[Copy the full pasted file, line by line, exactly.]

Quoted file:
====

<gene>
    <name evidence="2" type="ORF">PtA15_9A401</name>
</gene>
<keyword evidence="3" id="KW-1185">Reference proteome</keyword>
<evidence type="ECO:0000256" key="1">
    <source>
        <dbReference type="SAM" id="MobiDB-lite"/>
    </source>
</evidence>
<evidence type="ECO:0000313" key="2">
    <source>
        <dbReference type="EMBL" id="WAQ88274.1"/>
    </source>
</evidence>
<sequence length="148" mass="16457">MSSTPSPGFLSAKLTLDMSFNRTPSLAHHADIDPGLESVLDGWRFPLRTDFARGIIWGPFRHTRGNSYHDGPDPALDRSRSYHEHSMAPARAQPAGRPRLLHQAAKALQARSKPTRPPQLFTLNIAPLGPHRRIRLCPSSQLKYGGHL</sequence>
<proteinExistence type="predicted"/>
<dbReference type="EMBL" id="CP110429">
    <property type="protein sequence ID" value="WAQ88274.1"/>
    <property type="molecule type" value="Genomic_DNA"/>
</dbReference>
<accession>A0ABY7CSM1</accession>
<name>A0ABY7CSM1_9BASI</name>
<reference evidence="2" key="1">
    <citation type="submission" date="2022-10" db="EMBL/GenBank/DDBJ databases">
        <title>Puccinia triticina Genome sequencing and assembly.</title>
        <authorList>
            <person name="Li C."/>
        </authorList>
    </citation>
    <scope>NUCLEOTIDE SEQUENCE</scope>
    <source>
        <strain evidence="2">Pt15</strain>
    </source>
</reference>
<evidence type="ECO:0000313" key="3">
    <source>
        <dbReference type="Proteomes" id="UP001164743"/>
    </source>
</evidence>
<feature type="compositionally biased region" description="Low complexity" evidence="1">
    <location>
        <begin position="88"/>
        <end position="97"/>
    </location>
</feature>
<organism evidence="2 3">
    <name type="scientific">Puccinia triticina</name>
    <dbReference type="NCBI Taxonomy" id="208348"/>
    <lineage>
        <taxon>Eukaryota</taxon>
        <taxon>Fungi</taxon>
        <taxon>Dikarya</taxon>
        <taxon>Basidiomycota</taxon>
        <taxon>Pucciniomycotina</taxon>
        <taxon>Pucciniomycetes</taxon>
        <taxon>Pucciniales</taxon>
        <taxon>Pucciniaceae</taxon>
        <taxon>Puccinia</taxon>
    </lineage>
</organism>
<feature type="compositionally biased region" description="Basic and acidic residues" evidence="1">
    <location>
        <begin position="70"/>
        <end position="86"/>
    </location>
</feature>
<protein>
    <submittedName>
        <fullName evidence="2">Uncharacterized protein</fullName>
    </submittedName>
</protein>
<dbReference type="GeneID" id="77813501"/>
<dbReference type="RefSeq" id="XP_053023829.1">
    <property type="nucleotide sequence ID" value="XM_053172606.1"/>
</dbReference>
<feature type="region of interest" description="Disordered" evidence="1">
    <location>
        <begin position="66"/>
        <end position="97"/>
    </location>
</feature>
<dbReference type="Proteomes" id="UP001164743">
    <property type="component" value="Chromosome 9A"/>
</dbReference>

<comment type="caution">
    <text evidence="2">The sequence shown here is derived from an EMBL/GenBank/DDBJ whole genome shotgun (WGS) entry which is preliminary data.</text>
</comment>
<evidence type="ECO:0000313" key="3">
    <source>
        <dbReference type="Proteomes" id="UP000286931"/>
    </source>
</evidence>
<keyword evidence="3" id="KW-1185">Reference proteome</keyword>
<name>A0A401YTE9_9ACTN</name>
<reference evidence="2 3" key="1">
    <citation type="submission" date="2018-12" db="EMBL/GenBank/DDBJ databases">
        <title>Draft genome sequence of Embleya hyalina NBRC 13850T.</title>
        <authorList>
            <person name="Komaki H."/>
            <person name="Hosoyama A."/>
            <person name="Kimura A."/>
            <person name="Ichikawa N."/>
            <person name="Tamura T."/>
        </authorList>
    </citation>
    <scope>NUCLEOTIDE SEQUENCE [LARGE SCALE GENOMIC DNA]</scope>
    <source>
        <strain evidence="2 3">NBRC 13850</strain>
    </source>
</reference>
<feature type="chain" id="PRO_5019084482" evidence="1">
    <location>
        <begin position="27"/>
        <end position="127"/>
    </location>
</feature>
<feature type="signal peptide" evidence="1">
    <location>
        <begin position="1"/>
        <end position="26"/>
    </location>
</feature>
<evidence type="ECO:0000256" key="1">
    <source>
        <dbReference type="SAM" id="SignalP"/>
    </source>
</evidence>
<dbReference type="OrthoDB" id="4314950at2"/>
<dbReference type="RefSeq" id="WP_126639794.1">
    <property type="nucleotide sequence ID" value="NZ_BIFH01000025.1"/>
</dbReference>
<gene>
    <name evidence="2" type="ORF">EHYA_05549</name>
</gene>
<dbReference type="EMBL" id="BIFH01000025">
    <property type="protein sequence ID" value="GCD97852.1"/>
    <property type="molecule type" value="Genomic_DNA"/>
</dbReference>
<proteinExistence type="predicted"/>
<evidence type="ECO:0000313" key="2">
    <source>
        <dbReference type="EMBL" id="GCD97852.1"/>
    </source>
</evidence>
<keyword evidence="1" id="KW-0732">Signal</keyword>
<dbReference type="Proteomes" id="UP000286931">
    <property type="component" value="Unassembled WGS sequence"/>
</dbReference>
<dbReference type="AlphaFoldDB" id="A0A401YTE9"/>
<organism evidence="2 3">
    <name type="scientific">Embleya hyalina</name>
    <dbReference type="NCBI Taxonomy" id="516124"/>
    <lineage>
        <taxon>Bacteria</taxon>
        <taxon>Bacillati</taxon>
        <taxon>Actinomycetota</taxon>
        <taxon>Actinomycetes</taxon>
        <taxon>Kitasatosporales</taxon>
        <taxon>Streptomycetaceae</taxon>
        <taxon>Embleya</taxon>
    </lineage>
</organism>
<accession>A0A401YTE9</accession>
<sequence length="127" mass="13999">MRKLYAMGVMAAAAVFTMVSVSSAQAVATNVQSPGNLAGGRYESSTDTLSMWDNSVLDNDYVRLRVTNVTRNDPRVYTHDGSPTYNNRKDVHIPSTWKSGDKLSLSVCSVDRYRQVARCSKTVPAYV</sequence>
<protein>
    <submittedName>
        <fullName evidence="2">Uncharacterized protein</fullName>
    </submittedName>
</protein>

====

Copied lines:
<gene>
    <name evidence="2" type="ORF">PtA15_9A401</name>
</gene>
<keyword evidence="3" id="KW-1185">Reference proteome</keyword>
<evidence type="ECO:0000256" key="1">
    <source>
        <dbReference type="SAM" id="MobiDB-lite"/>
    </source>
</evidence>
<evidence type="ECO:0000313" key="2">
    <source>
        <dbReference type="EMBL" id="WAQ88274.1"/>
    </source>
</evidence>
<sequence length="148" mass="16457">MSSTPSPGFLSAKLTLDMSFNRTPSLAHHADIDPGLESVLDGWRFPLRTDFARGIIWGPFRHTRGNSYHDGPDPALDRSRSYHEHSMAPARAQPAGRPRLLHQAAKALQARSKPTRPPQLFTLNIAPLGPHRRIRLCPSSQLKYGGHL</sequence>
<proteinExistence type="predicted"/>
<dbReference type="EMBL" id="CP110429">
    <property type="protein sequence ID" value="WAQ88274.1"/>
    <property type="molecule type" value="Genomic_DNA"/>
</dbReference>
<accession>A0ABY7CSM1</accession>
<name>A0ABY7CSM1_9BASI</name>
<reference evidence="2" key="1">
    <citation type="submission" date="2022-10" db="EMBL/GenBank/DDBJ databases">
        <title>Puccinia triticina Genome sequencing and assembly.</title>
        <authorList>
            <person name="Li C."/>
        </authorList>
    </citation>
    <scope>NUCLEOTIDE SEQUENCE</scope>
    <source>
        <strain evidence="2">Pt15</strain>
    </source>
</reference>
<evidence type="ECO:0000313" key="3">
    <source>
        <dbReference type="Proteomes" id="UP001164743"/>
    </source>
</evidence>
<feature type="compositionally biased region" description="Low complexity" evidence="1">
    <location>
        <begin position="88"/>
        <end position="97"/>
    </location>
</feature>
<organism evidence="2 3">
    <name type="scientific">Puccinia triticina</name>
    <dbReference type="NCBI Taxonomy" id="208348"/>
    <lineage>
        <taxon>Eukaryota</taxon>
        <taxon>Fungi</taxon>
        <taxon>Dikarya</taxon>
        <taxon>Basidiomycota</taxon>
        <taxon>Pucciniomycotina</taxon>
        <taxon>Pucciniomycetes</taxon>
        <taxon>Pucciniales</taxon>
        <taxon>Pucciniaceae</taxon>
        <taxon>Puccinia</taxon>
    </lineage>
</organism>
<feature type="compositionally biased region" description="Basic and acidic residues" evidence="1">
    <location>
        <begin position="70"/>
        <end position="86"/>
    </location>
</feature>
<protein>
    <submittedName>
        <fullName evidence="2">Uncharacterized protein</fullName>
    </submittedName>
</protein>
<dbReference type="GeneID" id="77813501"/>
<dbReference type="RefSeq" id="XP_053023829.1">
    <property type="nucleotide sequence ID" value="XM_053172606.1"/>
</dbReference>
<feature type="region of interest" description="Disordered" evidence="1">
    <location>
        <begin position="66"/>
        <end position="97"/>
    </location>
</feature>
<dbReference type="Proteomes" id="UP001164743">
    <property type="component" value="Chromosome 9A"/>
</dbReference>

<comment type="caution">
    <text evidence="2">The sequence shown here is derived from an EMBL/GenBank/DDBJ whole genome shotgun (WGS) entry which is preliminary data.</text>
</comment>
<evidence type="ECO:0000313" key="3">
    <source>
        <dbReference type="Proteomes" id="UP000286931"/>
    </source>
</evidence>
<keyword evidence="3" id="KW-1185">Reference proteome</keyword>
<name>A0A401YTE9_9ACTN</name>
<reference evidence="2 3" key="1">
    <citation type="submission" date="2018-12" db="EMBL/GenBank/DDBJ databases">
        <title>Draft genome sequence of Embleya hyalina NBRC 13850T.</title>
        <authorList>
            <person name="Komaki H."/>
            <person name="Hosoyama A."/>
            <person name="Kimura A."/>
            <person name="Ichikawa N."/>
            <person name="Tamura T."/>
        </authorList>
    </citation>
    <scope>NUCLEOTIDE SEQUENCE [LARGE SCALE GENOMIC DNA]</scope>
    <source>
        <strain evidence="2 3">NBRC 13850</strain>
    </source>
</reference>
<feature type="chain" id="PRO_5019084482" evidence="1">
    <location>
        <begin position="27"/>
        <end position="127"/>
    </location>
</feature>
<feature type="signal peptide" evidence="1">
    <location>
        <begin position="1"/>
        <end position="26"/>
    </location>
</feature>
<evidence type="ECO:0000256" key="1">
    <source>
        <dbReference type="SAM" id="SignalP"/>
    </source>
</evidence>
<dbReference type="OrthoDB" id="4314950at2"/>
<dbReference type="RefSeq" id="WP_126639794.1">
    <property type="nucleotide sequence ID" value="NZ_BIFH01000025.1"/>
</dbReference>
<gene>
    <name evidence="2" type="ORF">EHYA_05549</name>
</gene>
<dbReference type="EMBL" id="BIFH01000025">
    <property type="protein sequence ID" value="GCD97852.1"/>
    <property type="molecule type" value="Genomic_DNA"/>
</dbReference>
<proteinExistence type="predicted"/>
<evidence type="ECO:0000313" key="2">
    <source>
        <dbReference type="EMBL" id="GCD97852.1"/>
    </source>
</evidence>
<keyword evidence="1" id="KW-0732">Signal</keyword>
<dbReference type="Proteomes" id="UP000286931">
    <property type="component" value="Unassembled WGS sequence"/>
</dbReference>
<dbReference type="AlphaFoldDB" id="A0A401YTE9"/>
<organism evidence="2 3">
    <name type="scientific">Embleya hyalina</name>
    <dbReference type="NCBI Taxonomy" id="516124"/>
    <lineage>
        <taxon>Bacteria</taxon>
        <taxon>Bacillati</taxon>
        <taxon>Actinomycetota</taxon>
        <taxon>Actinomycetes</taxon>
        <taxon>Kitasatosporales</taxon>
        <taxon>Streptomycetaceae</taxon>
        <taxon>Embleya</taxon>
    </lineage>
</organism>
<accession>A0A401YTE9</accession>
<sequence length="127" mass="13999">MRKLYAMGVMAAAAVFTMVSVSSAQAVATNVQSPGNLAGGRYESSTDTLSMWDNSVLDNDYVRLRVTNVTRNDPRVYTHDGSPTYNNRKDVHIPSTWKSGDKLSLSVCSVDRYRQVARCSKTVPAYV</sequence>
<protein>
    <submittedName>
        <fullName evidence="2">Uncharacterized protein</fullName>
    </submittedName>
</protein>